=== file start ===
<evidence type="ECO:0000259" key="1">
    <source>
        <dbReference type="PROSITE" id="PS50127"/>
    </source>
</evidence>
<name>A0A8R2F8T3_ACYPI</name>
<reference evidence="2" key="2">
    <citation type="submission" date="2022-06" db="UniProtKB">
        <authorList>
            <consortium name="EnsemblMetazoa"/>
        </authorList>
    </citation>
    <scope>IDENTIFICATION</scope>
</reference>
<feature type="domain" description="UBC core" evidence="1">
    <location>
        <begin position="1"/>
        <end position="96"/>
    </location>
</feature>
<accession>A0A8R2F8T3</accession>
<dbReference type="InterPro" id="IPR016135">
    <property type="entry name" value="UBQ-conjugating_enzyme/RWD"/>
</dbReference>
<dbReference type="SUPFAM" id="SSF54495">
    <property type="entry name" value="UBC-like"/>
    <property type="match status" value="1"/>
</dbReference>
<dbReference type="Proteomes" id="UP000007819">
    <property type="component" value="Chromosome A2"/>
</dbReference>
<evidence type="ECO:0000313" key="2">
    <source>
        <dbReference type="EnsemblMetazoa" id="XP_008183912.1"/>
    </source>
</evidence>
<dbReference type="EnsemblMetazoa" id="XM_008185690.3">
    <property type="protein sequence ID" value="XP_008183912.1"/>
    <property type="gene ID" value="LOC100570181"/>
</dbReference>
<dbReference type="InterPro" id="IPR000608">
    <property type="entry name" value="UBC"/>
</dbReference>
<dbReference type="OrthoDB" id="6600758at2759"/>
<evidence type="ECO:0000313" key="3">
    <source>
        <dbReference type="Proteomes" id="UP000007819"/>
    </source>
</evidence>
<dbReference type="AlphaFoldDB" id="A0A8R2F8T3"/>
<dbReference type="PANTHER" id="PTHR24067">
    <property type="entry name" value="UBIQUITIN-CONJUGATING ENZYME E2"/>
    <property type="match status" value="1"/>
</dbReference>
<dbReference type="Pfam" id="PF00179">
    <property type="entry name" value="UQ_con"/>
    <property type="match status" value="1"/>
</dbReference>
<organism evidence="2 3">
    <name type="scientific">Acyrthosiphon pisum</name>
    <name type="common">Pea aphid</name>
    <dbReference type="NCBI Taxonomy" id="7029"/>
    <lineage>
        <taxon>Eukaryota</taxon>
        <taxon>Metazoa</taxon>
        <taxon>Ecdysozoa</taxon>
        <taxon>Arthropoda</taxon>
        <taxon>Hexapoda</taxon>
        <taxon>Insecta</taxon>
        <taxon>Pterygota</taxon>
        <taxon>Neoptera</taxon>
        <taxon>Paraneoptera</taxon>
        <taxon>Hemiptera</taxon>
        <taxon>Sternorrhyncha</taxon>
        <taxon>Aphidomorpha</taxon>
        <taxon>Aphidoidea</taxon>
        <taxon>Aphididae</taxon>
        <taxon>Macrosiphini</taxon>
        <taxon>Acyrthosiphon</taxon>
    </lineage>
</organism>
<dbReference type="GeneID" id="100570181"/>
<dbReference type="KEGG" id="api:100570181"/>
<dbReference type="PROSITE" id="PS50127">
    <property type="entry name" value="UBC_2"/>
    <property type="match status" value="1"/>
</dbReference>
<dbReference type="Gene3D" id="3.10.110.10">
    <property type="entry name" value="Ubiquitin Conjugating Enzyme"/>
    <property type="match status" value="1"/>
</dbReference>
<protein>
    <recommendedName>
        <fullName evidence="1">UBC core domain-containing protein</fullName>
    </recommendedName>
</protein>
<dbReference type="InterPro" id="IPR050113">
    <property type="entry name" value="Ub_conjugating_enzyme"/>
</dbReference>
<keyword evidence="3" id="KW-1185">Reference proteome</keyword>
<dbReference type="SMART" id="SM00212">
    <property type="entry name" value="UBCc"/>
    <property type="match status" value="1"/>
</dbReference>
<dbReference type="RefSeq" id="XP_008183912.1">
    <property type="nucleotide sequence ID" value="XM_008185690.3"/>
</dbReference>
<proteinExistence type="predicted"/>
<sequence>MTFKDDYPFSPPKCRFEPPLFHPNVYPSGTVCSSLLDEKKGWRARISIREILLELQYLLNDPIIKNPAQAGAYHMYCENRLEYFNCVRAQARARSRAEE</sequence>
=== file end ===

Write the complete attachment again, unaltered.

<evidence type="ECO:0000259" key="1">
    <source>
        <dbReference type="PROSITE" id="PS50127"/>
    </source>
</evidence>
<name>A0A8R2F8T3_ACYPI</name>
<reference evidence="2" key="2">
    <citation type="submission" date="2022-06" db="UniProtKB">
        <authorList>
            <consortium name="EnsemblMetazoa"/>
        </authorList>
    </citation>
    <scope>IDENTIFICATION</scope>
</reference>
<feature type="domain" description="UBC core" evidence="1">
    <location>
        <begin position="1"/>
        <end position="96"/>
    </location>
</feature>
<accession>A0A8R2F8T3</accession>
<dbReference type="InterPro" id="IPR016135">
    <property type="entry name" value="UBQ-conjugating_enzyme/RWD"/>
</dbReference>
<dbReference type="SUPFAM" id="SSF54495">
    <property type="entry name" value="UBC-like"/>
    <property type="match status" value="1"/>
</dbReference>
<dbReference type="Proteomes" id="UP000007819">
    <property type="component" value="Chromosome A2"/>
</dbReference>
<evidence type="ECO:0000313" key="2">
    <source>
        <dbReference type="EnsemblMetazoa" id="XP_008183912.1"/>
    </source>
</evidence>
<dbReference type="EnsemblMetazoa" id="XM_008185690.3">
    <property type="protein sequence ID" value="XP_008183912.1"/>
    <property type="gene ID" value="LOC100570181"/>
</dbReference>
<dbReference type="InterPro" id="IPR000608">
    <property type="entry name" value="UBC"/>
</dbReference>
<dbReference type="OrthoDB" id="6600758at2759"/>
<evidence type="ECO:0000313" key="3">
    <source>
        <dbReference type="Proteomes" id="UP000007819"/>
    </source>
</evidence>
<dbReference type="AlphaFoldDB" id="A0A8R2F8T3"/>
<dbReference type="PANTHER" id="PTHR24067">
    <property type="entry name" value="UBIQUITIN-CONJUGATING ENZYME E2"/>
    <property type="match status" value="1"/>
</dbReference>
<dbReference type="Pfam" id="PF00179">
    <property type="entry name" value="UQ_con"/>
    <property type="match status" value="1"/>
</dbReference>
<organism evidence="2 3">
    <name type="scientific">Acyrthosiphon pisum</name>
    <name type="common">Pea aphid</name>
    <dbReference type="NCBI Taxonomy" id="7029"/>
    <lineage>
        <taxon>Eukaryota</taxon>
        <taxon>Metazoa</taxon>
        <taxon>Ecdysozoa</taxon>
        <taxon>Arthropoda</taxon>
        <taxon>Hexapoda</taxon>
        <taxon>Insecta</taxon>
        <taxon>Pterygota</taxon>
        <taxon>Neoptera</taxon>
        <taxon>Paraneoptera</taxon>
        <taxon>Hemiptera</taxon>
        <taxon>Sternorrhyncha</taxon>
        <taxon>Aphidomorpha</taxon>
        <taxon>Aphidoidea</taxon>
        <taxon>Aphididae</taxon>
        <taxon>Macrosiphini</taxon>
        <taxon>Acyrthosiphon</taxon>
    </lineage>
</organism>
<dbReference type="GeneID" id="100570181"/>
<dbReference type="KEGG" id="api:100570181"/>
<dbReference type="PROSITE" id="PS50127">
    <property type="entry name" value="UBC_2"/>
    <property type="match status" value="1"/>
</dbReference>
<dbReference type="Gene3D" id="3.10.110.10">
    <property type="entry name" value="Ubiquitin Conjugating Enzyme"/>
    <property type="match status" value="1"/>
</dbReference>
<protein>
    <recommendedName>
        <fullName evidence="1">UBC core domain-containing protein</fullName>
    </recommendedName>
</protein>
<dbReference type="InterPro" id="IPR050113">
    <property type="entry name" value="Ub_conjugating_enzyme"/>
</dbReference>
<keyword evidence="3" id="KW-1185">Reference proteome</keyword>
<dbReference type="SMART" id="SM00212">
    <property type="entry name" value="UBCc"/>
    <property type="match status" value="1"/>
</dbReference>
<dbReference type="RefSeq" id="XP_008183912.1">
    <property type="nucleotide sequence ID" value="XM_008185690.3"/>
</dbReference>
<proteinExistence type="predicted"/>
<sequence>MTFKDDYPFSPPKCRFEPPLFHPNVYPSGTVCSSLLDEKKGWRARISIREILLELQYLLNDPIIKNPAQAGAYHMYCENRLEYFNCVRAQARARSRAEE</sequence>